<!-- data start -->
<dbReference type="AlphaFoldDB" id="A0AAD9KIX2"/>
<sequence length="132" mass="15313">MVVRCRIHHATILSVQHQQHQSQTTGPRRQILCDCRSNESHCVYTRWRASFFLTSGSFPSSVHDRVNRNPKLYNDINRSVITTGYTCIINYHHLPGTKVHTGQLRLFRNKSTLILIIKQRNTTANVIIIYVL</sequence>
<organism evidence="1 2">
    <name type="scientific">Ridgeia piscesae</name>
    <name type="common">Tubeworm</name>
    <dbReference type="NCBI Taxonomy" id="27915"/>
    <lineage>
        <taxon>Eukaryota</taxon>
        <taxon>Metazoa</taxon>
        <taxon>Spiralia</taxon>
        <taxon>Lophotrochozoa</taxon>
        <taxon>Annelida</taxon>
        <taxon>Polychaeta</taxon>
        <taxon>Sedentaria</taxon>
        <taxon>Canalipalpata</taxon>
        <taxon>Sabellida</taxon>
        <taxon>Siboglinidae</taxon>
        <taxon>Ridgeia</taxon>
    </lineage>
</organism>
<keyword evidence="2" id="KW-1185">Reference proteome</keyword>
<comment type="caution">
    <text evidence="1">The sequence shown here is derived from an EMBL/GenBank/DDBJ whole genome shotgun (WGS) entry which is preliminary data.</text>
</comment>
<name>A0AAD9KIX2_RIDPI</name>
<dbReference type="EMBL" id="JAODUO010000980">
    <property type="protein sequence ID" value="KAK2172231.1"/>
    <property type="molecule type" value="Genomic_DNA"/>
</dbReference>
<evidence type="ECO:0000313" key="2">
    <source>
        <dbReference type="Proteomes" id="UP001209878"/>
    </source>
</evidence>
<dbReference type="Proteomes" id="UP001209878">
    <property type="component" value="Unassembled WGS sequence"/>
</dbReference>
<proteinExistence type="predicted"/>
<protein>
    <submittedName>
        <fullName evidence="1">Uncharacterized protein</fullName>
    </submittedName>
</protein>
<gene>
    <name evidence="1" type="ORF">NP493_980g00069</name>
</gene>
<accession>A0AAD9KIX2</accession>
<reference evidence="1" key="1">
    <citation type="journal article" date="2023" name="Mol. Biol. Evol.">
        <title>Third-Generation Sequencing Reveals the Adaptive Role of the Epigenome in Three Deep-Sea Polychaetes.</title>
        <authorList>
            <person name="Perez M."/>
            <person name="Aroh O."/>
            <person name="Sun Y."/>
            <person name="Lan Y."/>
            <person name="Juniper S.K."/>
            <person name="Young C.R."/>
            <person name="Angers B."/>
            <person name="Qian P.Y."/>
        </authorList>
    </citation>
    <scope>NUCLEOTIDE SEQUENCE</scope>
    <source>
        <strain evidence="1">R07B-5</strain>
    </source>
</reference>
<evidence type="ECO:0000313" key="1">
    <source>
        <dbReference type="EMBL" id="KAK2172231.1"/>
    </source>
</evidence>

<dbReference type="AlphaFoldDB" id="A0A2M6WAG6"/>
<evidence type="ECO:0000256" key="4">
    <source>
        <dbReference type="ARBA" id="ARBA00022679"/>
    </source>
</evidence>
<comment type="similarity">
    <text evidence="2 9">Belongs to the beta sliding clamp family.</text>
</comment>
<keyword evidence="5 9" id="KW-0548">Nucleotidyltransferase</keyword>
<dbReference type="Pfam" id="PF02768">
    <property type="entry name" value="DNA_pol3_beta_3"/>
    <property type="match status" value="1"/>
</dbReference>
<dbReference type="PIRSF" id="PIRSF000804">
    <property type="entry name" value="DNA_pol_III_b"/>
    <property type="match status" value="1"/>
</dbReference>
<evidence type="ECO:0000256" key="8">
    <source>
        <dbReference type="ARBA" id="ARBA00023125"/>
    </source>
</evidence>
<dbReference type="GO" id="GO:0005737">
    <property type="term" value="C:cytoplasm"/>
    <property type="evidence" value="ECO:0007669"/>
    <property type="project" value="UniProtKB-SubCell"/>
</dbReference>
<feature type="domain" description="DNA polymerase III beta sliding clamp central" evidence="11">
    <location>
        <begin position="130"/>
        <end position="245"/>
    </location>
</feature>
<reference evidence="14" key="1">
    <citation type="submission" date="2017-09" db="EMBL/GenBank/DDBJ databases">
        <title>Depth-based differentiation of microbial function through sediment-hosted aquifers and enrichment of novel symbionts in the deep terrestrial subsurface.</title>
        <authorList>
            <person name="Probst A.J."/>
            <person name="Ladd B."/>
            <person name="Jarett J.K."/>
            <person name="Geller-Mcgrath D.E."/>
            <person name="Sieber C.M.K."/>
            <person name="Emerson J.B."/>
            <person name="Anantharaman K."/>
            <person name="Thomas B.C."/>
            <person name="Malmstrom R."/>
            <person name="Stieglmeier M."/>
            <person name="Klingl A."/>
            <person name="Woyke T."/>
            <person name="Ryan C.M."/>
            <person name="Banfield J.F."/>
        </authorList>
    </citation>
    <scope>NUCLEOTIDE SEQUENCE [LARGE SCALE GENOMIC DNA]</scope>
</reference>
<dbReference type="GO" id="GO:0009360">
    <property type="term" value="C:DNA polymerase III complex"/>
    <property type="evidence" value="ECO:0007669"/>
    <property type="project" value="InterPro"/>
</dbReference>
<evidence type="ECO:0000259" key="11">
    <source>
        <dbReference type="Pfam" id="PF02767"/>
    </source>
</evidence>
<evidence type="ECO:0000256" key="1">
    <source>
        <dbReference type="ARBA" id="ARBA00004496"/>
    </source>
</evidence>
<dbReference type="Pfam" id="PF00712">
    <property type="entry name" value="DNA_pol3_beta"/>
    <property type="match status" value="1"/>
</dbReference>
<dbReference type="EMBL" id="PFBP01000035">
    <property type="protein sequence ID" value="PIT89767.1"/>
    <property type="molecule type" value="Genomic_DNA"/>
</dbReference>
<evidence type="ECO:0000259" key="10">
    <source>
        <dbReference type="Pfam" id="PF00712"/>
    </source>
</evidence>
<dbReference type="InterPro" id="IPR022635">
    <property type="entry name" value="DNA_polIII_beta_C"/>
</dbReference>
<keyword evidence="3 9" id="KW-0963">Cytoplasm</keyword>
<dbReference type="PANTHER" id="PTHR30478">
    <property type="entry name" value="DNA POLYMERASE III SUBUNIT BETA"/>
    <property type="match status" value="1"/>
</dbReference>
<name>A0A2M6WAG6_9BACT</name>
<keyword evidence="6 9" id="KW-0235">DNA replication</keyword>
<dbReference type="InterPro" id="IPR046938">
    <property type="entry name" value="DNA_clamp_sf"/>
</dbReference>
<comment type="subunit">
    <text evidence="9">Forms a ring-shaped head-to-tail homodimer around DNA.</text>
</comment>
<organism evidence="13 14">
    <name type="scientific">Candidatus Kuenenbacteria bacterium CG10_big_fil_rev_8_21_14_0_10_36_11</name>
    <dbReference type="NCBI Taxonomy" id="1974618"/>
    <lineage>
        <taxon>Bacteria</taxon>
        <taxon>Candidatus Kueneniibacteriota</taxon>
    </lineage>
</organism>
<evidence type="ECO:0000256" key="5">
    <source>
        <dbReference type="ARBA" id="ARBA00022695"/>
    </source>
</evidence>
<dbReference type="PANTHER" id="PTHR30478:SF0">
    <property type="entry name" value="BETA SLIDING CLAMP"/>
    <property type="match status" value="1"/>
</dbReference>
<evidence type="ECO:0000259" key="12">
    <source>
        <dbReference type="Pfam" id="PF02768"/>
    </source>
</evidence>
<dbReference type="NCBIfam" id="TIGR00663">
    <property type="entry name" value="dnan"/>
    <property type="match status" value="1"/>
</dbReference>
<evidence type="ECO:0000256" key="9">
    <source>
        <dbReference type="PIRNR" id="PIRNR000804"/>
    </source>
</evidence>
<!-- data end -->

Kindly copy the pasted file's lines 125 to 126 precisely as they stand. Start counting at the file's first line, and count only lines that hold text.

    </citation>
    <scope>NUCLEOTIDE SEQUENCE [LARGE SCALE GENOMIC DNA]</scope>